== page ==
The lunette of Benjamin Franklin is the starting point for the narrative of technology in the Brumidi Corridor. Its iconography describes technology as a means to interpreting of the laws of nature.
Brumidi placed Franklin in a laboratory. The inventor, therefore, is an observer in this image--a person who monitors experiments. He reads using a magnifying glass. Like any good inventor, he is curious. Therefore he is not reclining in his chair, but rather is moving forward, as if in motion. Notice that Franklin does not direct his attention at physical phenomenon. The lunette is not about nature. He isn't experimenting by flying his kite during a lightening storm, for example
The founding father seeks something more abstract than raw data. That is why he uses a magnifying glass, really. He wants to read the fine print. What Franklin truly seeks are the fundamental laws of nature. For this purpose is the mechanical device at his left, presumably a part of one of his famous experiments with electricity. The combination of books and technology, the Enlightenment's marriage of arts and science, is how he goes about discovering these laws.
I support this reading by appealing to Franklin's Deism as evidence of his attitude towards inventing and inventions. Deists felt God revealed himself through immutable laws which could be understood by man through reason. The laboratory is where one conducts the controlled experiments that manifest these laws.
If we take Franklin's magnifying glass, an artificial, man-made appliance, as a symbol for the imagination, and the book as the Bible, this reading becomes clearer. Many deists denied the existence of revelation or divine intervention, arguing that God did not interfere in the world, since it was already governed by perfect and comprehensible laws. Therefore, a literal reading of the Bible, with all its fantastical stories, was not an adequate path towards godliness. In other words, man could not sit back and expect salvation without using his imagination. Franklin believed mankind had to be an active participant in God's creation if he was to understand his environment.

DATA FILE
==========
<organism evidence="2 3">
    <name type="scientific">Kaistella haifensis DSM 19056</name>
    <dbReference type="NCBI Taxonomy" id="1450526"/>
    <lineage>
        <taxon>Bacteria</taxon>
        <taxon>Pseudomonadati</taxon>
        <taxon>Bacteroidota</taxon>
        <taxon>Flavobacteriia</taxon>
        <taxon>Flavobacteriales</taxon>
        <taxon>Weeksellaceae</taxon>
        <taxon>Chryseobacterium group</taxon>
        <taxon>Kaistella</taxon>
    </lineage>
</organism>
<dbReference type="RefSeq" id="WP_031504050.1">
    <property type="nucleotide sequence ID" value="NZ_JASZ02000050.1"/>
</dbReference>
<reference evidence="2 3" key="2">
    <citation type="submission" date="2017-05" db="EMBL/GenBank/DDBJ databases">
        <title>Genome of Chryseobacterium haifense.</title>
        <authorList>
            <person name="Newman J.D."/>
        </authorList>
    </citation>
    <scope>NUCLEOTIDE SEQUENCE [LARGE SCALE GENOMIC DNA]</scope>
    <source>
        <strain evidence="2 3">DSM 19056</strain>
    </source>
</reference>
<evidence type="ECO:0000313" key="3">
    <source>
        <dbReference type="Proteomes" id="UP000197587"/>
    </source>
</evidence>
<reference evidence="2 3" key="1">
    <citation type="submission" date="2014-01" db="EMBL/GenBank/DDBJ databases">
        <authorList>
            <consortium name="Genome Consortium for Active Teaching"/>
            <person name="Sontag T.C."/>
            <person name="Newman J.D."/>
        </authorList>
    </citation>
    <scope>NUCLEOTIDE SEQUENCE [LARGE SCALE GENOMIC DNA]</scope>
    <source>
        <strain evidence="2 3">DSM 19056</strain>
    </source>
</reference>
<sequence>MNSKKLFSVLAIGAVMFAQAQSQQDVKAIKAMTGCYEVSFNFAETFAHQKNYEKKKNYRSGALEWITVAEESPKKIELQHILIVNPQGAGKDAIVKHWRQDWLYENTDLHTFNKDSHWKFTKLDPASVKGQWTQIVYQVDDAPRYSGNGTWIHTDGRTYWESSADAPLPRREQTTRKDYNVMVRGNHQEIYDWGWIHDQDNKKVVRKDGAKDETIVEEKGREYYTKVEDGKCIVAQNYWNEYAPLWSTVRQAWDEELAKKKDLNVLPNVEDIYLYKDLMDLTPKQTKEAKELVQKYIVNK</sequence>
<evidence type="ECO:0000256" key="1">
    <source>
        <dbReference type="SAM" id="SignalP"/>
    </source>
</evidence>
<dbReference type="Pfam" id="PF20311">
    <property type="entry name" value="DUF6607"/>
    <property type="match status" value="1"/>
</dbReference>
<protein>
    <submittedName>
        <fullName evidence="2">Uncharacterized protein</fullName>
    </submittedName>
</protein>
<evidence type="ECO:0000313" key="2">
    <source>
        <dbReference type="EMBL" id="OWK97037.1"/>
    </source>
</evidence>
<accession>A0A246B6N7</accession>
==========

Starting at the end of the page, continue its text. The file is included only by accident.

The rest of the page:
Negatively, however, this scrutiny obviously cuts one off from certain kinds of experience. As mentioned previously, Franklin is not in a pastoral setting, he is confined in a rather small space. Believing laws are the fundamental units experience, over nature, Franklin severs himself from a visceral appreciation of reality. If everything has a reason and is dominated by that reason, everything is explicable, determinable and subject to inquisition. As such, nothing ever leaves the operating table, and in a sense we are stuck in a laboratory forever. Hence, his conception of electricity is mediated by the contraption to his left.
How then does Franklin connect with other members of the human race? He interacts with others in two ways. Firstly, in his laboratory there are books and a quill pen. The founding father can communicate with others through writing and reading. This gives him a greater audience, for he reads the corpus of literature above his desk and gains the insights of all those writers, and he may contribute to that corpus by writing, perhaps recording his discoveries, acting in a community and in many regards in the interest of all mankind, for in discovering one of God's universal laws, he discovers something applicable to everyone. But this method of interacting with others is obviously disconcerting. There is an evident distance between Franklin and other people. And then again we see the inventor's dependence on laws--the laws of established language.
The other way Franklin talks to other people is by his point of view. Notice that for all the above talk on reading and the scientific method, Franklin isn't even paying attention to his book. He's looking out at the viewer.
The founding father's attempt to discover the ways of God through a delineation of nature's laws has brought him closer to the eternal than he probably ever expected to come. The fact is, one can never stop asking questions. Why does he look out at us? Franklin asks us what we know. Or, better yet, he asks us what we don't know.
The figure of Benjamin Franklin looking out into the unknown is the epitome of the American inventor--inquisitive, looking at nothing except what he expects to find already there.